After Haiti’s earthquake in 2010, a story about IOM’s then novel idea of putting suggestion boxes in camps for displaced people made the front page of the New York Times,
A week after the World Humanitarian Summit in Istanbul, the dust is settling. Some did better out of the two-day meeting than others.
For most people caught up in today’s humanitarian maelstrom, life is nasty and brutish – and next week’s two-day World Humanitarian Summit in Istanbul is probably too short for the far-reaching overhaul the system requires.
In my last post, I said that lack of competition is a flaw in the humanitarian system.
With two months to go until delegates assemble in Istanbul for the first ever UN summit devoted to humanitarian affairs,
In the mid 1980s, I worked on a huge relief operation in eastern Sudan for some 1.4 million people fleeing the conflict and famine in Ethiopia.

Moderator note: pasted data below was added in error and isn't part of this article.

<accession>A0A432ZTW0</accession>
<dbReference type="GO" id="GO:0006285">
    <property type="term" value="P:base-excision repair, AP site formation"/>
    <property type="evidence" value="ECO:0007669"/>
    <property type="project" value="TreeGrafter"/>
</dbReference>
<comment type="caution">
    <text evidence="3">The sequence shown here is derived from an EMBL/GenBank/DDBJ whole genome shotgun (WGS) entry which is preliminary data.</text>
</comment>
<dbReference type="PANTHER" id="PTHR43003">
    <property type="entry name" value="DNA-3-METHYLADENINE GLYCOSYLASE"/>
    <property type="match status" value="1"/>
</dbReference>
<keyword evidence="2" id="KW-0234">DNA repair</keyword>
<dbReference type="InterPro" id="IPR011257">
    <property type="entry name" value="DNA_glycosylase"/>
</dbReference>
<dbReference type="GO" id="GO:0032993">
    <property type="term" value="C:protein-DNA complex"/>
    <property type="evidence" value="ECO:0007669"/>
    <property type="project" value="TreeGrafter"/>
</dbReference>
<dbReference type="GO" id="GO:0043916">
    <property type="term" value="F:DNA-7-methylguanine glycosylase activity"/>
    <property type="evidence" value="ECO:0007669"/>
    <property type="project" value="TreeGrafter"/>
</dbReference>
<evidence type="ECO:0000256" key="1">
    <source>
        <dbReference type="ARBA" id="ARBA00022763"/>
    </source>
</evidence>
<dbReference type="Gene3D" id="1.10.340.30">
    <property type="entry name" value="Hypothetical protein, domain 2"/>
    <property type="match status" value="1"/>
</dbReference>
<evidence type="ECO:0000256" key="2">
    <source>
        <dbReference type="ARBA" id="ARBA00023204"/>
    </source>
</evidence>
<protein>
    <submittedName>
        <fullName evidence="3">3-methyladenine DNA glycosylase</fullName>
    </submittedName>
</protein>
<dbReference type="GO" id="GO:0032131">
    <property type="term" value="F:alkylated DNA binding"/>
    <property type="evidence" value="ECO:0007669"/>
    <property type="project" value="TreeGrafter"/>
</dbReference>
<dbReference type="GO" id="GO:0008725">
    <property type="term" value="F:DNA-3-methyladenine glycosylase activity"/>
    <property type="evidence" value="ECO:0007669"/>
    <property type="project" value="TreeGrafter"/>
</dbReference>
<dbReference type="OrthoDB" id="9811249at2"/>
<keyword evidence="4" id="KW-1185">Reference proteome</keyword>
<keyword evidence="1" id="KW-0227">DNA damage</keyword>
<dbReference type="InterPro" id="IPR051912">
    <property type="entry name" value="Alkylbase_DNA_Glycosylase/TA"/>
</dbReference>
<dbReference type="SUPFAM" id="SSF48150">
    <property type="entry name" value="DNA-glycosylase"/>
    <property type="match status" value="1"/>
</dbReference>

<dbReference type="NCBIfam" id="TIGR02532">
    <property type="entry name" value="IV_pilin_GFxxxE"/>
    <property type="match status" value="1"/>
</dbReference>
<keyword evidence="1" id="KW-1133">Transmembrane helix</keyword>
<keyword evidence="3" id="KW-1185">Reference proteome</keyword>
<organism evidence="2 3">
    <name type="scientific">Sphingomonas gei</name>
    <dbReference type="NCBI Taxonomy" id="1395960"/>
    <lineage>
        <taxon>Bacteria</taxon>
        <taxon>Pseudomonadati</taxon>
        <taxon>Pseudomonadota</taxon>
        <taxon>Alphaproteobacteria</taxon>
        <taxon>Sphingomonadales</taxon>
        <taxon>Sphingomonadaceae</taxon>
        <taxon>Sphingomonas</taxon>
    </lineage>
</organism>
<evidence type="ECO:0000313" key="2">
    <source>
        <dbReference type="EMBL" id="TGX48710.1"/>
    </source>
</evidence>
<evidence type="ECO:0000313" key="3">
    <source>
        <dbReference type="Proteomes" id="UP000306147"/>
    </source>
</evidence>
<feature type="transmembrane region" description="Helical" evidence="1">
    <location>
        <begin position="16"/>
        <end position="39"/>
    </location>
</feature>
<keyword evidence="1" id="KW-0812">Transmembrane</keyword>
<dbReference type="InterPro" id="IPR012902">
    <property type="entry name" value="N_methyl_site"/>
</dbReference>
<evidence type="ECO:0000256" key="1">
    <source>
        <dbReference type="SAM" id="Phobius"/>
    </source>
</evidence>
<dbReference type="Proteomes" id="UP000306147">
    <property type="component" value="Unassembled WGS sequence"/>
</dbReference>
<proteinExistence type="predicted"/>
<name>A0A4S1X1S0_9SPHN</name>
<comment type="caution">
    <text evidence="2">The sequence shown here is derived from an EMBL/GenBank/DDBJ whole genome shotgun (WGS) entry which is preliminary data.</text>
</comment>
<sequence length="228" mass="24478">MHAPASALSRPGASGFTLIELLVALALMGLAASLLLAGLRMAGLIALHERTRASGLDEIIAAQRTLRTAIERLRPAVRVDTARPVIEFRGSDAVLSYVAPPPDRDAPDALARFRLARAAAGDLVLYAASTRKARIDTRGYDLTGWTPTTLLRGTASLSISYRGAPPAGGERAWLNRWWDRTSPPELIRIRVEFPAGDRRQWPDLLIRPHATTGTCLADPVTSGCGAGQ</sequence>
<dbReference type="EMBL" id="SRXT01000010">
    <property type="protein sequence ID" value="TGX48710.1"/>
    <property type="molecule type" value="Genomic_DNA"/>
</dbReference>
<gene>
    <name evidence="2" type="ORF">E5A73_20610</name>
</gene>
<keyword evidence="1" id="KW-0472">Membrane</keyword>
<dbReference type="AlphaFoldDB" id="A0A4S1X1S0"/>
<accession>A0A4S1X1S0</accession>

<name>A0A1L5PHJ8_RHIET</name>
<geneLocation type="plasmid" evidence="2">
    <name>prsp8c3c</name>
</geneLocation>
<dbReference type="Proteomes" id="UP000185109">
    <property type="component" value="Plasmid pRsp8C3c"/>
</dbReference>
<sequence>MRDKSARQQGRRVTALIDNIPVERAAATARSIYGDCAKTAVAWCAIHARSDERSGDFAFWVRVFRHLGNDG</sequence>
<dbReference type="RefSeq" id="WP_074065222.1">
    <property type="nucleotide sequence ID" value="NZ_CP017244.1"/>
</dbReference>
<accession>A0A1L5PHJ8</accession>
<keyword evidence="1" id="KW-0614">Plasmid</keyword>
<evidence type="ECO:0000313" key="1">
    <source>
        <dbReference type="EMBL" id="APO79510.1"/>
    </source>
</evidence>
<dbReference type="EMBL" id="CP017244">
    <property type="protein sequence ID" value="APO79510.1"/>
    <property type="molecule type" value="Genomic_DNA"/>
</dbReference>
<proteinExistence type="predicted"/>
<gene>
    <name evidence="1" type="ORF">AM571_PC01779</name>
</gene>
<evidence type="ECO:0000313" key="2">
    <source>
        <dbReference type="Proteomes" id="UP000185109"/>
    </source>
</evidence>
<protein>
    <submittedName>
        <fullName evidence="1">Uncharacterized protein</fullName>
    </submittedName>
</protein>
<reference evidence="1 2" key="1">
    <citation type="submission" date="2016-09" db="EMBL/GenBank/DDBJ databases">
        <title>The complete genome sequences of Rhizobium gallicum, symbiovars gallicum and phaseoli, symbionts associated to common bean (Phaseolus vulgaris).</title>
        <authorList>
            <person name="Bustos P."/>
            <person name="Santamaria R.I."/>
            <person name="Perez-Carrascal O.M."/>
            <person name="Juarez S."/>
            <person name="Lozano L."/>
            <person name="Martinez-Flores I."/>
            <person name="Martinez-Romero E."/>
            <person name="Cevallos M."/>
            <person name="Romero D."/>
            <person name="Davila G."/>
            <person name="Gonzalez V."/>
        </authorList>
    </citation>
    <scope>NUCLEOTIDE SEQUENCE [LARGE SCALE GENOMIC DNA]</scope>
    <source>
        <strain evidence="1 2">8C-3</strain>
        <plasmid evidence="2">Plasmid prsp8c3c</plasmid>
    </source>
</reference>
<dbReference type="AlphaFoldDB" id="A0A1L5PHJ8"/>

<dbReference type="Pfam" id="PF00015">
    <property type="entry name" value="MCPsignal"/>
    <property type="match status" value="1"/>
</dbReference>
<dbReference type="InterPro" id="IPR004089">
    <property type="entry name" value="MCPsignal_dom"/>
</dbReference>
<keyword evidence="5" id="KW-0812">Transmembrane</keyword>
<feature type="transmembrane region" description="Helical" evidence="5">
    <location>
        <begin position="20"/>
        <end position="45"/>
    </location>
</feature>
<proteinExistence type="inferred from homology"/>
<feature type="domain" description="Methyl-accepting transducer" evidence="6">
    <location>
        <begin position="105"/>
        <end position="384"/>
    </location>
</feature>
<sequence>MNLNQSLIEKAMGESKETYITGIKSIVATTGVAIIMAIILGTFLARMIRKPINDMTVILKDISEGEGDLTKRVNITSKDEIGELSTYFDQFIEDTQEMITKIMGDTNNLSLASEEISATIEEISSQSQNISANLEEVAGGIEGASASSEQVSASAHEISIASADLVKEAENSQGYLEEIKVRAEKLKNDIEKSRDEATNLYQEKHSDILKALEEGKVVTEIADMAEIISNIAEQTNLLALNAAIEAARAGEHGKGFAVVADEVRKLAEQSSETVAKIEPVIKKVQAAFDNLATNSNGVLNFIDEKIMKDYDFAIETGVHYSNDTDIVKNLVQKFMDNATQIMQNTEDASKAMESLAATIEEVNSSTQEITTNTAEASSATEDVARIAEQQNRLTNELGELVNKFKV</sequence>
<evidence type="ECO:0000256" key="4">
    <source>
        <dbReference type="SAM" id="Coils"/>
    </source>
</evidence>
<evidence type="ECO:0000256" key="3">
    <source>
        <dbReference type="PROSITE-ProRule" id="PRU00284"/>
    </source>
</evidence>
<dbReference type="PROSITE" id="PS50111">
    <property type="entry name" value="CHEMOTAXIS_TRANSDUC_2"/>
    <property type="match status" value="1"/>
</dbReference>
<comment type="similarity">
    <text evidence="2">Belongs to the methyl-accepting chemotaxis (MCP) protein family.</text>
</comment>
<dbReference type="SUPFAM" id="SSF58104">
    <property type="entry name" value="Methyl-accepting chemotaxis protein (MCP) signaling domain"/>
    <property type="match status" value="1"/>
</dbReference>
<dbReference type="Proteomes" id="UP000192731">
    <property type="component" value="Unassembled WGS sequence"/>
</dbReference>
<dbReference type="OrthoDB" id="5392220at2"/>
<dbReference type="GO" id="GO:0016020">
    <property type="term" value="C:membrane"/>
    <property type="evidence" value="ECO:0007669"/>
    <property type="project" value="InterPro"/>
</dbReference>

When we launched Ground Truth in 2012, we thought tracking the perceptions of the intended beneficiaries of aid – accurately and frequently – would prompt more responsive humanitarian programmes.
With the growing focus on effectiveness and accountability in humanitarian operations, expectations for feedback mechanisms are unrealistically high. Contemporary wisdom demands that they both provide insight on the perceptions of people affected by humanitarian disasters and create the impetus for follow-up action.
As Nepal pursues the long, slow recovery from the April earthquake, the latest survey of communities across the 14 worst hit districts indicates that people see progress on some of the key elements of the response.